Flooding the Courts

An administrative reform made by former Attorney General John Ashcroft inadvertently set the stage for more asylum cases to be appealed to the U.S. Court of Appeals for the 7th Circuit in Chicago .

In 2002, Ashcroft was trying to clear up a logjam at the Virginia-based Board of Immigration Appeals, or BIA, where immigrants facing deportation first appeal their cases after losing at one of the 53 immigration courts across the nation. At that time, the BIA had 23 judges who met in three-judge panels to review decisions on petitions for asylum or similar matters made by immigration judges.

But this process had created a backlog of more than 56,000 cases nationwide, with about 10,000 cases waiting for at least three years to be reviewed. “Such delays encouraged unscrupulous lawyers to file frivolous appeals,” Ashcroft said in a press release. “Even though they could not win, such lawyers could exploit the system to guarantee their clients additional years within the United States .”

Only after a BIA ruling can an immigrant bring a case before a federal appellate court. An attorney would have to point to a legal mistake of the lower courts in order to ask the appellate court to review the case.

To erase the backlog, Ashcroft reduced the number of judges to 11 and ended the use of three-judge panels in most cases. It now addresses only “clearly erroneous” legal standards applied by immigration judges and no longer examines the facts of each case.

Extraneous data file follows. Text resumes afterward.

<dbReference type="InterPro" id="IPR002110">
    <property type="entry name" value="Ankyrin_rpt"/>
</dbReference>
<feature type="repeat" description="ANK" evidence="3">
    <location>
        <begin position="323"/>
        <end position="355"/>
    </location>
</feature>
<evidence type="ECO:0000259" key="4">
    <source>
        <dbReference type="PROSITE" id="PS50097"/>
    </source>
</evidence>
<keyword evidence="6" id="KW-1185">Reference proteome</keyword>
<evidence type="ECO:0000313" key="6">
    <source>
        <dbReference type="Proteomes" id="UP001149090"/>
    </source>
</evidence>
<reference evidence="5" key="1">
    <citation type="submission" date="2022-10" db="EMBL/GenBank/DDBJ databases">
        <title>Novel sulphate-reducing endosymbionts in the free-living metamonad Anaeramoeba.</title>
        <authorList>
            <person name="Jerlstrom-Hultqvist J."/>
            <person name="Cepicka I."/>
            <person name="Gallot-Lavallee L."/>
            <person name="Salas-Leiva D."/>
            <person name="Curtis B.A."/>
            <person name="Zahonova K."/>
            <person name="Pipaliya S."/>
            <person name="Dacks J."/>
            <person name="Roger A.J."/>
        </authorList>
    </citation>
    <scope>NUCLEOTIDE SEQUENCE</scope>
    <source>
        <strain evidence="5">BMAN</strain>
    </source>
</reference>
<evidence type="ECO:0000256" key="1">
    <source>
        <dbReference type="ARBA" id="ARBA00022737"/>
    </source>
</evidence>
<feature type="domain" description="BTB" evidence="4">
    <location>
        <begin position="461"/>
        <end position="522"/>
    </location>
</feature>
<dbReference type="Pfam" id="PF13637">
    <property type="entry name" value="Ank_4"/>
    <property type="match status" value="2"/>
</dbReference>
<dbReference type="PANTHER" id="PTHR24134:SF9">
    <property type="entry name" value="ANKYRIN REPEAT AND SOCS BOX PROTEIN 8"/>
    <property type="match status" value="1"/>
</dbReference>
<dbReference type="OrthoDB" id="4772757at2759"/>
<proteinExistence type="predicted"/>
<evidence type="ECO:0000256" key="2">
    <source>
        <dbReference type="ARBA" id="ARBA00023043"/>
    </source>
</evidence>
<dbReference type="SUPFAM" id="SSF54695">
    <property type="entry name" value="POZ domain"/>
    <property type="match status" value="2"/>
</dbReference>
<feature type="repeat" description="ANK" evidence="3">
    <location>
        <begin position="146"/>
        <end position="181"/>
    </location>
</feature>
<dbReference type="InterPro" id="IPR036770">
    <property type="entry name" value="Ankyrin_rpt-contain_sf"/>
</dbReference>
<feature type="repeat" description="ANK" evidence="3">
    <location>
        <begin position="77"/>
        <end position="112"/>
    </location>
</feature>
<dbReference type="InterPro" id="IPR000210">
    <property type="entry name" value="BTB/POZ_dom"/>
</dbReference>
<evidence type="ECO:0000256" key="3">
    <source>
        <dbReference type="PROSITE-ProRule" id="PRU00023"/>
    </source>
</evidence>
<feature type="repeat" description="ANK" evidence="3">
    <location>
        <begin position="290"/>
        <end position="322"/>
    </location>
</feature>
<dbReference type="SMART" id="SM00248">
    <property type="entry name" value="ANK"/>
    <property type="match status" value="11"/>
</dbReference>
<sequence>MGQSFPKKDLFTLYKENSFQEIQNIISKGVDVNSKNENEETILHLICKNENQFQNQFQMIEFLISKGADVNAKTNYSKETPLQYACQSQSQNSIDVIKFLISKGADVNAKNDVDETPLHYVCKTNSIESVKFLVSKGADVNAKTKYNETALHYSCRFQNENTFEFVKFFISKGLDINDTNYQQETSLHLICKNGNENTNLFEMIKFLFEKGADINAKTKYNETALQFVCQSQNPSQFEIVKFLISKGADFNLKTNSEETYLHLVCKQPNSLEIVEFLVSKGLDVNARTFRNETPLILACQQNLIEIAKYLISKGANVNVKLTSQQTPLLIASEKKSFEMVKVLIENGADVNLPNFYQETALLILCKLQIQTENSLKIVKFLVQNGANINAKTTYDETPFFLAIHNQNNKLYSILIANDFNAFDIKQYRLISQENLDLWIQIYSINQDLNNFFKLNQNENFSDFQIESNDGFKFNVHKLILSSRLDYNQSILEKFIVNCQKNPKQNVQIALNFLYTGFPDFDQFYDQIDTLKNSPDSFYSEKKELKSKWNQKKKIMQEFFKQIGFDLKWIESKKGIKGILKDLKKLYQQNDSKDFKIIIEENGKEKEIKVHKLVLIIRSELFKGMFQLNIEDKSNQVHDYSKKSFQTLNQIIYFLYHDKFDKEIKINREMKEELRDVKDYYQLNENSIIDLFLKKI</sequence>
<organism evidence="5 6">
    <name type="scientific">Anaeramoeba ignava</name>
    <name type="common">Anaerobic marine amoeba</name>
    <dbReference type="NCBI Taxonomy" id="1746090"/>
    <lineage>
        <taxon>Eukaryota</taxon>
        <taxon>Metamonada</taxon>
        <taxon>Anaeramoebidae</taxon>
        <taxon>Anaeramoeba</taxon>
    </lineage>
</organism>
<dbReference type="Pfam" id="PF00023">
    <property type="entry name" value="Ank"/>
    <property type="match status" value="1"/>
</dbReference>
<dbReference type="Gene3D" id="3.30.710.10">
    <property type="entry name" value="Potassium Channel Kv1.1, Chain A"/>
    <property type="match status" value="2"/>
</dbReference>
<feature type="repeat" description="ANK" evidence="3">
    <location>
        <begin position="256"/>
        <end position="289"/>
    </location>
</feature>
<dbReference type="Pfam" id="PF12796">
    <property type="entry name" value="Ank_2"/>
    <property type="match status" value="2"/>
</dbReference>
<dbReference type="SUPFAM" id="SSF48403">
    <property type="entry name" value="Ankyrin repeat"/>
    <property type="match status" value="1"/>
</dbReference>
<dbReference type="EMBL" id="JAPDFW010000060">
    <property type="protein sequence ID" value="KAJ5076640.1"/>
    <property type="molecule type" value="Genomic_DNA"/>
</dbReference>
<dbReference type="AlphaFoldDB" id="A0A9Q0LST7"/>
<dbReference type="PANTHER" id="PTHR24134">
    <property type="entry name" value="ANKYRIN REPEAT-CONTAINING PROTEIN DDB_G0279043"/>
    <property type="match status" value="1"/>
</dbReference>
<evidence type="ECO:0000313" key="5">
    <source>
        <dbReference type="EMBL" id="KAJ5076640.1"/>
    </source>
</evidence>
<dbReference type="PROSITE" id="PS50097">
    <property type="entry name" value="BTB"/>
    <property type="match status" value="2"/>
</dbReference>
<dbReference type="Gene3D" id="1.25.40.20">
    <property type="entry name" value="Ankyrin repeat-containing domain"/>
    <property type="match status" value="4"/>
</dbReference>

After the reform, the BIA began upholding scores of initial decisions with mere one-sentence explanations, if at all.

The absence of detailed explanations opened the door for the appellate courts to look directly at the rulings of the immigration judges.

On Dec. 18, 2003 , for example, the 7th Circuit ruled in favor of Erion Bace, an Albanian asylum seeker, forcing the BIA to re-examine his case. At his initial hearing on Jan. 5, 2000 , Bace testified that he was active in the Albanian Democratic Party and was commissioned to work as a poll watcher. He saw cases of voter fraud and refused to certify the referendum. His action angered the party in power—the Socialist Party. On the day of the referendum, Bace said he was beaten by masked men and cut with a razor.

In the next month and a half, the attacks continued. In the last attack, Bace’s wife was raped in front of him and relatives. The Baces then came to the United States to apply for asylum.

An immigration judge denied the asylum bid. The Baces then appealed to the BIA. On Oct. 4, 2002 , the BIA upheld the decision without any explanation.

In the Baces’ appeal, the appellate judges wrote that an immigration judge made a “cursory” ruling without addressing whether the Baces’ story was credible and whether what happened to them constitutes persecution.

In March, the Baces were granted temporary asylum, pending their security clearance.

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